This was our third trip to Barcelona, truly one of my favorite cities in the world. But this time, it felt like it was our first.
In the past, we have always booked hotels close to Las Ramblas, the main tourist drag between Placa Cataluyna and the water. The Gothic Quarter is on one side, and the famous La Boqueria market is on the other. It is the epicenter of tourism in Barcelona. Street performers and touts are rampant on Las Ramblas, as are pick pockets. It is still fun, but it is uber touristy.
We hung around these neighborhoods during our first two visits because we didn’t know any better. We had a couple of places that we frequented, for roast suckling pig and for tapas. During our second visit it was all very familiar, and very comforting. It is what we imagined our third trip would be – reorienting ourselves with our old stomping grounds and experiencing Barcelona much like we had before.
Avoiding Touristy Areas in Barcelona
This time, though, we rented an apartment in a completely different part of town, near the Arc de Triomf. Before this, I didn’t even know there was an Arc de Triomf in Barcelona. We were nowhere near Las Ramblas or the Gothic Quarter. It was like experiencing Barcelona for the very first time. We were living like locals in Barcelona, and I loved it!
We wandered the neighborhood and explored little bars where there were few other tourists in sight. We bar hopped in El Born, an increasingly trendy little neighborhood, which is quickly becoming an alternative to the Gothic Quarter. We ended up one night in a little passageway bar surrounded by Spanish hipsters. We sat in one of the quiet squares, sipping cava, and eating tapas. One morning, we stopped for churros and chocolat.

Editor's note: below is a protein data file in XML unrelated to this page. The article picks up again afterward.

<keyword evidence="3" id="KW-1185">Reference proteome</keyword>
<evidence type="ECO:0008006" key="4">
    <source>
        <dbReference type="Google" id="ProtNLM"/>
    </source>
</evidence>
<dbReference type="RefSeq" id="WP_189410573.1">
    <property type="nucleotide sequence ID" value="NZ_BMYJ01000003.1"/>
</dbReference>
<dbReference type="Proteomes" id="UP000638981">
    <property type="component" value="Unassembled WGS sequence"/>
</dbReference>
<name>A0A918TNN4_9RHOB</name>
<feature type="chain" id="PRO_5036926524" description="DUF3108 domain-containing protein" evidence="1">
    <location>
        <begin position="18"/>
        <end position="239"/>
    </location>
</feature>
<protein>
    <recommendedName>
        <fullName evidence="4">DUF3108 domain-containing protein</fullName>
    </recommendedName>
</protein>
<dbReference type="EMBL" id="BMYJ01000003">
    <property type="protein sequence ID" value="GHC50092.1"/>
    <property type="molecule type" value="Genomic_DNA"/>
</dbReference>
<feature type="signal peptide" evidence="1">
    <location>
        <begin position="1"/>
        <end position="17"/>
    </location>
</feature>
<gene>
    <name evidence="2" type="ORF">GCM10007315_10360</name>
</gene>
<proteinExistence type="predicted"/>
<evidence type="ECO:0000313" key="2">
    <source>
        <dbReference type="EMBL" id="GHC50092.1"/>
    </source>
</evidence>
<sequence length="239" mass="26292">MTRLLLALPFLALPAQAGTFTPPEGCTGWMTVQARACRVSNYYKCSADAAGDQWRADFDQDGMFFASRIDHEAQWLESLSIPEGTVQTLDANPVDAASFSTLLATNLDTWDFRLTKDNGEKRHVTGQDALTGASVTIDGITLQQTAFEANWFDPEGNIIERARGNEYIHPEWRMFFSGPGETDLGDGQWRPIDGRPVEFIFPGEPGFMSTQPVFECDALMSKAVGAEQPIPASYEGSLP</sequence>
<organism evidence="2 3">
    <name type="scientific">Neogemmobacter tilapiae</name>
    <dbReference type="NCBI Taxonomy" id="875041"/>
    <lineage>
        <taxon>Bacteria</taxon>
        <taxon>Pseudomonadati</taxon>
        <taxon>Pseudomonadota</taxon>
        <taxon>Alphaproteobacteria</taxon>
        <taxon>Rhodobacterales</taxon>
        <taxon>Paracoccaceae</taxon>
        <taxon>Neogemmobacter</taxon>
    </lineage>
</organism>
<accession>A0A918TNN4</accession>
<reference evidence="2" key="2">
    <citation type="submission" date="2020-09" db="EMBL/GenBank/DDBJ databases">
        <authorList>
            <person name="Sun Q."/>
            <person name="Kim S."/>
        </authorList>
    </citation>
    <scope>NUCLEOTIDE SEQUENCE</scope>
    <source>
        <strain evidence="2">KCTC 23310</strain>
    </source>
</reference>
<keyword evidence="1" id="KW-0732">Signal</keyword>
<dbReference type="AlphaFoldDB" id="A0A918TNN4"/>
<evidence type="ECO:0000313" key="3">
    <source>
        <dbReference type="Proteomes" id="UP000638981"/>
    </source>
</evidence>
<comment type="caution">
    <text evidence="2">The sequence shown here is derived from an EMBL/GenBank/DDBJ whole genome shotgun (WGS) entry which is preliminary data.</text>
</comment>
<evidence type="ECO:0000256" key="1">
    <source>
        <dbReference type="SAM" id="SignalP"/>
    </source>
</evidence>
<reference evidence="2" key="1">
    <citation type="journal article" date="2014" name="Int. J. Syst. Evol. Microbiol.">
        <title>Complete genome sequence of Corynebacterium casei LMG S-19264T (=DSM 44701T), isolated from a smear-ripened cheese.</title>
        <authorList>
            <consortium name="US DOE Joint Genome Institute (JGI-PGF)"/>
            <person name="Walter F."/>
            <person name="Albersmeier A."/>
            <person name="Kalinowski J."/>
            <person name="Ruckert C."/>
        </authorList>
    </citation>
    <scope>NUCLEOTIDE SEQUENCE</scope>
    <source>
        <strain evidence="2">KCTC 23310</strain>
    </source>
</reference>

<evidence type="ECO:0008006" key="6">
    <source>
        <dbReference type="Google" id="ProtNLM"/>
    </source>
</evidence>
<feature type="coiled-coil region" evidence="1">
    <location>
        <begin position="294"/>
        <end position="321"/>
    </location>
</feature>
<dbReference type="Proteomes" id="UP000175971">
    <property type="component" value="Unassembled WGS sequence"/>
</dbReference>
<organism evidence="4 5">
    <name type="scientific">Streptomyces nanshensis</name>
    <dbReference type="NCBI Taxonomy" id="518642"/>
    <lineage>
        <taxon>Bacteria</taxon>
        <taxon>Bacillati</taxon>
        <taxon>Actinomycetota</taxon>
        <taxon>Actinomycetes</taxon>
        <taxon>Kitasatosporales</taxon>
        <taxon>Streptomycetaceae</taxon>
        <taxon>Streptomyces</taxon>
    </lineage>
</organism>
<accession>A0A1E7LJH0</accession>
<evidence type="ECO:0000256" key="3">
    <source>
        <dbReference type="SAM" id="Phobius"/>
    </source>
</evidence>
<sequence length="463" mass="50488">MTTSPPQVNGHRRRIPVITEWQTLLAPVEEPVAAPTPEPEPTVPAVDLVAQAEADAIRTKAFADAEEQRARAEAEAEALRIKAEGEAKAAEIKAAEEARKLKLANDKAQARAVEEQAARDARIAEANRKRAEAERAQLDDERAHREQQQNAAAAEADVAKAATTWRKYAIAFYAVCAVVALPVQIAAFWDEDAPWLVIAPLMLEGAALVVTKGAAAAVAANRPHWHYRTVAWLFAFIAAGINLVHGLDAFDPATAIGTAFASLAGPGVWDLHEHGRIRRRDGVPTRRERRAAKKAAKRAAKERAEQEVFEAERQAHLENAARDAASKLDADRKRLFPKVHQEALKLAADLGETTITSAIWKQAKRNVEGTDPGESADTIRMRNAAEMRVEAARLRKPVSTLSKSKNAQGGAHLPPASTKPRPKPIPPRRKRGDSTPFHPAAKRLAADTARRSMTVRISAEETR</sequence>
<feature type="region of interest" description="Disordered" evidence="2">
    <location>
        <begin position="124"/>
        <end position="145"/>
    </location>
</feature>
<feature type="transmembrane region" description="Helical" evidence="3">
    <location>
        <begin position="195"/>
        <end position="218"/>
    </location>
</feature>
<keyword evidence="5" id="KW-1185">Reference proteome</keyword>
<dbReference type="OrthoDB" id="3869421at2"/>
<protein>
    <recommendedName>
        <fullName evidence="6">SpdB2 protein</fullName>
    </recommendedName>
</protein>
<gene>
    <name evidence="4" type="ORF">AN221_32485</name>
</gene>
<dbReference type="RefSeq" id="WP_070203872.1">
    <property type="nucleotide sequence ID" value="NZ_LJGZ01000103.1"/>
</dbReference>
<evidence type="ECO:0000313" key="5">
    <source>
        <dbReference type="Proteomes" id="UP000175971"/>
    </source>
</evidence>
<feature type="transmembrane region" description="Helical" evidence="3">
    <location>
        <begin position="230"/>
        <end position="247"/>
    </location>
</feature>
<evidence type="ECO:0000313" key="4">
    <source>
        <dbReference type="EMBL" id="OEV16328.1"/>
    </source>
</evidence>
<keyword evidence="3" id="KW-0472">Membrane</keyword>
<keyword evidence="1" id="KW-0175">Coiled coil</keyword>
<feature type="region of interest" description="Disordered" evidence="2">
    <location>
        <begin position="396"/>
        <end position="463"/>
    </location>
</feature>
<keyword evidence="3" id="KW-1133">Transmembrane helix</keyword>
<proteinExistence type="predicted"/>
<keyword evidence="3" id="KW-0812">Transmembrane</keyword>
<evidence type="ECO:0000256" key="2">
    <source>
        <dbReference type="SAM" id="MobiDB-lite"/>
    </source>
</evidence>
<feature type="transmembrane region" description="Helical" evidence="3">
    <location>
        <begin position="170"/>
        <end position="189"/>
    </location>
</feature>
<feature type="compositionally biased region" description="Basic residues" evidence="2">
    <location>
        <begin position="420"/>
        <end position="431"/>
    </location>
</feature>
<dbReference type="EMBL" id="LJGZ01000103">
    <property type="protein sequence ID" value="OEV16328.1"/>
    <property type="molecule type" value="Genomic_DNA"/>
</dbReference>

We shopped where the “locals” shopped, ate where the locals ate, and we drank where the locals drank. We visited Santa Catarina market, just a five minute walk from the apartment. We grabbed an early morning wine, some tapas, purchased a bottle of wine and some cheese from one of the gorgeous food stalls and walked back to the apartment. I imagined this was what we would do if we were truly living like locals in Barcelona. I final felt like I was experiencing Spain food travel as it was meant to be.
How had we missed this experience during our first two times in Barcelona?
Living Like Locals in Barcelona
In fact, on one of our last days in town, we walked from one side of the city to the other. We quickly passed through the Gothic Quarter, almost embarrassed that this was all we knew of Barcelona before. Once we reached the eastern edge, and continued a few more blocks, we found our way into El Born, and into our neighborhood, each of which seemed like light years away from the bustle of the Gothic Quarter. How, in past trips, had we been so close to such an amazing neighborhood, but failed to just cross the busy street to find it?
Well, during those trips we were tourists, through and through. We wandered the streets that surrounded our fancy Las Ramblas hotel.
In our cozy little apartment, surrounded by cafes, wide boulevards, and parks where people brought their children to play on the weekends, we felt like we were living like locals in Barcelona. We sat on a bench in the park, soaking in the autumn sun. We watched the dogs run and play and the events and festivities that took place in the shadows of the Arc de Triomf. It made me want to move to Barcelona!
I don’t know that I would ever return to Las Ramblas or Placa Cataluyna to stay during future visits. I have always enjoyed Barcelona, but this trip I truly fell in love with it, because I got to see Barcelona as the locals do.
We were hosted by GowithOh for this experience. They are experts in helping people create their own experience living like locals in loads of cities across Europe.
If you click through, I do get a smidgeon of a little something something but, as always, my opinions are my own!
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